Hypodermic Needle



A hypodermic needle is a hollow needle commonly used with a syringe to inject substances into the body. They may also be used to take liquid samples from the body, for example taking blood from a vein in venipuncture.

A hypodermic needle is used for instant delivery of a drug, or when the injected substance cannot be ingested, either because it would not be absorbed (as with insulin), or because it would harm the liver (as with testosterone). There are many possible routes for an injection.

Virtually all current hypodermic needles and their associated syringes are designed for single use because they are hard to decontaminate and need sharpening after repeat use. Re-using or sharing needles can transmit many blood-borne diseases including HIV and hepatitis C. Needles are normally used only once and disposed of in a sharps container.

Single-use syringes, which have automatic mechanisms to prevent reuse, have been developed to stop the spread of disease in medical settings, examples of which include medical personnel exposure and immunizations. One type is a pre-filled plastic blister with a hypodermic needle attached via a one-way valve.

Hypodermic needles are normally made from a stainless steel tube drawn through progressively smaller dies to make the needle. The end is bevelled to create a sharp pointed tip. This lets the needle easily penetrate the skin. When a hypodermic needle is inserted, the bevel should be facing upwards.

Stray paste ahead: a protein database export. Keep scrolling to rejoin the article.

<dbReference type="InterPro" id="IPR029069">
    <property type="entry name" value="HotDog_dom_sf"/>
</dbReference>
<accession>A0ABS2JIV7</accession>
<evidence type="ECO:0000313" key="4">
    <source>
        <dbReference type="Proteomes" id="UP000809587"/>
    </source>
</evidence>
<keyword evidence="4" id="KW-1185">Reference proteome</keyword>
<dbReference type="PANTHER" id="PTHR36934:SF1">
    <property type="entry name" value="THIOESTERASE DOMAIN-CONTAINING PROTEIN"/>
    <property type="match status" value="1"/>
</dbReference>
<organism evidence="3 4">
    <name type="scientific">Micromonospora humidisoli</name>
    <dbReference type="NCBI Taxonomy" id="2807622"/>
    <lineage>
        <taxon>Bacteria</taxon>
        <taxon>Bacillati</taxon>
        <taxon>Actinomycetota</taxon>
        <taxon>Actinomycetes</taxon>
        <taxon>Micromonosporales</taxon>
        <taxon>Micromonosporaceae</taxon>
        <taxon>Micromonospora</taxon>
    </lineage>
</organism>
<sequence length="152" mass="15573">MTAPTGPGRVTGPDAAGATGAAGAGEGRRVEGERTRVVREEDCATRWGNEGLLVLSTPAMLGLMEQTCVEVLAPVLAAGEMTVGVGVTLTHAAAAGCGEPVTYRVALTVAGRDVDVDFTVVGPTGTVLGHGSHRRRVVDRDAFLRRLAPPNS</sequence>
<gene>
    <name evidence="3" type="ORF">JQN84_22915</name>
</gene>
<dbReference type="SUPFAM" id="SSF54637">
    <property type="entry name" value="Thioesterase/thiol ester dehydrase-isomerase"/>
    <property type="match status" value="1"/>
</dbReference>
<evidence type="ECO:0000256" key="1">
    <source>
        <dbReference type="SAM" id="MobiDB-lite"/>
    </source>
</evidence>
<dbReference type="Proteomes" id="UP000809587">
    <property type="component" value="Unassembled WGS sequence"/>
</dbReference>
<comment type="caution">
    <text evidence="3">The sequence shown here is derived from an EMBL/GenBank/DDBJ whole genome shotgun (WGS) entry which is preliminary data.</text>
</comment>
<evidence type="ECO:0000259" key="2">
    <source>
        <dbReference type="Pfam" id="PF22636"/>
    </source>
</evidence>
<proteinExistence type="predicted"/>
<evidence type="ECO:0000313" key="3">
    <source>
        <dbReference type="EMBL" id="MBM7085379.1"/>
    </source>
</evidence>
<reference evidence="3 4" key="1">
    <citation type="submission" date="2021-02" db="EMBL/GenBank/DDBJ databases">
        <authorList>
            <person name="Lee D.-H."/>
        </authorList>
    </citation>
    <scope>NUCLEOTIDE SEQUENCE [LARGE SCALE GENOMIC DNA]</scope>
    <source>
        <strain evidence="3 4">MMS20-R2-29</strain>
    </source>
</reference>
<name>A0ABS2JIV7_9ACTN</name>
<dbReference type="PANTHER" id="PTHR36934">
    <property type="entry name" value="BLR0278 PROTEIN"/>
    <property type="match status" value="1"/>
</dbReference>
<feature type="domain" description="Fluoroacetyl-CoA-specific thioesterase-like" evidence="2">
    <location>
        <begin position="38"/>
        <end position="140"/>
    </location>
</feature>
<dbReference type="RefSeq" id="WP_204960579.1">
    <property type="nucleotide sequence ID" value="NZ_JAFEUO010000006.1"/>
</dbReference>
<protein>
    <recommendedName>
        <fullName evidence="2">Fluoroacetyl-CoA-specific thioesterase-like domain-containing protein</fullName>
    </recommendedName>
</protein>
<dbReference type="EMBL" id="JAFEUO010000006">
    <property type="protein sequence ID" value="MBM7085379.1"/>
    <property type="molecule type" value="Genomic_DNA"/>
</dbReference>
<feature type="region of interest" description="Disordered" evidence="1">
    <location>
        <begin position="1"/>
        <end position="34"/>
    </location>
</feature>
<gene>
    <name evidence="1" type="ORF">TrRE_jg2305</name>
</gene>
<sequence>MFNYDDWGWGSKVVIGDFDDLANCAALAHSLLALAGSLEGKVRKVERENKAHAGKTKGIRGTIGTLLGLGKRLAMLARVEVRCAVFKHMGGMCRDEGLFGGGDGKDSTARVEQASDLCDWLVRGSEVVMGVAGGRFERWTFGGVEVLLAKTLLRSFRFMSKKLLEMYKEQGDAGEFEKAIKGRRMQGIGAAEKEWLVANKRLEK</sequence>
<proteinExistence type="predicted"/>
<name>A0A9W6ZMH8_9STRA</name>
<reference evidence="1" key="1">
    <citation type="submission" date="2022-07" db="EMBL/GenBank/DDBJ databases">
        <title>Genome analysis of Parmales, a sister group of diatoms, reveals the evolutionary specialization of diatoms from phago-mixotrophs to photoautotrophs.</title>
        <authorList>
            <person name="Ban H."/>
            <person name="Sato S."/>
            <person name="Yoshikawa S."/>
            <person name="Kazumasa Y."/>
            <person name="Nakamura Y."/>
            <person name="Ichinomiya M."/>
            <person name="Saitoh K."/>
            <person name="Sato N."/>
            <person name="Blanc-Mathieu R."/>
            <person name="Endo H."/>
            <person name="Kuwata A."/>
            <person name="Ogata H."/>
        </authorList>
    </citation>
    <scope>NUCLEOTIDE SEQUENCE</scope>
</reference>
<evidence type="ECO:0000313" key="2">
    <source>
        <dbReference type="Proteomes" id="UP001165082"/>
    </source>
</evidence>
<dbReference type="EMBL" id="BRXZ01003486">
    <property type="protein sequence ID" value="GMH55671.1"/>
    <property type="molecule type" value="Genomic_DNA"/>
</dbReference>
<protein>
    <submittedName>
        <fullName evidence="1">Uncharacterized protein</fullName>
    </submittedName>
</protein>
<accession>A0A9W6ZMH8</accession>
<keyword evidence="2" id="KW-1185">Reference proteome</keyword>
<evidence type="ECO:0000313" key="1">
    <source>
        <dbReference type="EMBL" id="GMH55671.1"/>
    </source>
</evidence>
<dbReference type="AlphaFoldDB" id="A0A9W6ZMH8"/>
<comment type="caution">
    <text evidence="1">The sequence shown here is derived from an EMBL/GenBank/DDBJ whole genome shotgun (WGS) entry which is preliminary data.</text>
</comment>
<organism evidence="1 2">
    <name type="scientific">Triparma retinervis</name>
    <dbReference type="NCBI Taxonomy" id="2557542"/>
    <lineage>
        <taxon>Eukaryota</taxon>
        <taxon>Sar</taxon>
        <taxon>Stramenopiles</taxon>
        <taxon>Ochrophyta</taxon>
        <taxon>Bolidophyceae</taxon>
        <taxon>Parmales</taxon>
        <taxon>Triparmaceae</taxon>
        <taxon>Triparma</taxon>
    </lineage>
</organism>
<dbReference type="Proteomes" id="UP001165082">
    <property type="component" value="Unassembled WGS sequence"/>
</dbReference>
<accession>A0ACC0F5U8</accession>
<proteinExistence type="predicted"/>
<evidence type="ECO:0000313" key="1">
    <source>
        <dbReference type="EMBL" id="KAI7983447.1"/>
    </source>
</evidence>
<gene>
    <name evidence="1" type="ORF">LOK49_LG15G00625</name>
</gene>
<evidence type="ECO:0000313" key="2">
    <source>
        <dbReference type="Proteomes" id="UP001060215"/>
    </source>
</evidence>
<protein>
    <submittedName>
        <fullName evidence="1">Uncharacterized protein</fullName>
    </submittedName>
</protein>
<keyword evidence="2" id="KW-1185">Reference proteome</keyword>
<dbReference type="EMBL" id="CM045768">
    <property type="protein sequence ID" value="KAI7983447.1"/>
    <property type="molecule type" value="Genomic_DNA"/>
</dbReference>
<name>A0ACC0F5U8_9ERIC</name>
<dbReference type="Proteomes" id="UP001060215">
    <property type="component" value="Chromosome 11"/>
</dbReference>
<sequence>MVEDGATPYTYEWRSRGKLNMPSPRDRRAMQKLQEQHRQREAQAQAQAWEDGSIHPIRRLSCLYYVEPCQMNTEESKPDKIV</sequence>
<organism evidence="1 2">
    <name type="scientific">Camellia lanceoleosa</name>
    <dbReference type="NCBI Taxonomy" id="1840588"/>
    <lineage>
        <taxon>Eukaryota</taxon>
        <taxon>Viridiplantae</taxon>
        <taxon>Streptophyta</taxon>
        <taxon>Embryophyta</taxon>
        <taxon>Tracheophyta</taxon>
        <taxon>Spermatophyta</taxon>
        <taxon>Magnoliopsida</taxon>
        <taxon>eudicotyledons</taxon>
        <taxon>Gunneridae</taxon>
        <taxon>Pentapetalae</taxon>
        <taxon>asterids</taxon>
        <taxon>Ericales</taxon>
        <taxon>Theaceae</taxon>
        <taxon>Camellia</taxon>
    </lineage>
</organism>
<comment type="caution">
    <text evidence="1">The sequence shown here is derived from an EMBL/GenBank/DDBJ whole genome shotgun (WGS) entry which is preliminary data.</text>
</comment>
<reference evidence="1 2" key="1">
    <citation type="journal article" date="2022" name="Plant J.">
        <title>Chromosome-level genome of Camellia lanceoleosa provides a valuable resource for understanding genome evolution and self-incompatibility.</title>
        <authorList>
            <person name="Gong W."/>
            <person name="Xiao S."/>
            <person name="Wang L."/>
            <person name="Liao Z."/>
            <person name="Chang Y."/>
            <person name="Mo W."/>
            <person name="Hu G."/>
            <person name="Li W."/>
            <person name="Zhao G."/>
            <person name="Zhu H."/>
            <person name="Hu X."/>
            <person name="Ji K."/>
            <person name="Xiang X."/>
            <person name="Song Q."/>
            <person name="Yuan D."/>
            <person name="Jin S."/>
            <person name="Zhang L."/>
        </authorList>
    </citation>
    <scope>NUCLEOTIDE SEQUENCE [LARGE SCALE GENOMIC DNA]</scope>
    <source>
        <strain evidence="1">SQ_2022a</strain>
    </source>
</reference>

The diameter of the needle is indicated by the needle gauge. Various needle lengths are available for any given gauge. There are a number of systems for gauging needles, including the Stubs Needle Gauge, and the French Catheter Scale. Needles in common medical use range from 7 gauge (the largest) to 33 (the smallest) on the Stubs scale. Twenty-one gauge needles are most commonly used for drawing blood for testing purposes, and sixteen or seventeen gauge needles are most commonly used for blood donation, as they allow larger amount of blood to be collected faster. Although reusable needles remain useful for some scientific applications, disposable needles are far more common in medicine. Disposable needles are embedded in a plastic or aluminium hub that attaches to the syringe barrel by means of a press-fit (Luer) or twist-on (Luer-lock) fitting.

It is estimated that about 10% of the adult population may have a phobia of needles (Trypanophobia), and it is much more common in children.

The more specific term for a fear of hypodermic needles is Aprilophobia.Permission is granted to copy, distribute and/or modify this document under the terms of the GNU Free Documentation License, Version 1.2 or any later version published by the Free Software Foundation; with no Invariant Sections, with no Front-Cover Texts, and with no Back-Cover Texts.
Virtual Magic is a human knowledge database blog. Text Based On Information From Wikipedia, Under The GNU Free Documentation License. Copyright (c) 2007 Virtual Magic. Permission is granted to copy, distribute and/or modify this document under the terms of the GNU Free Documentation License, Version 1.1 or any later version published by the Free Software Foundation; with no Invariant Sections, no Front-Cover Texts and no Back-Cover Texts. A copy of the license is included in the section entitled "GNU Free Documentation License".

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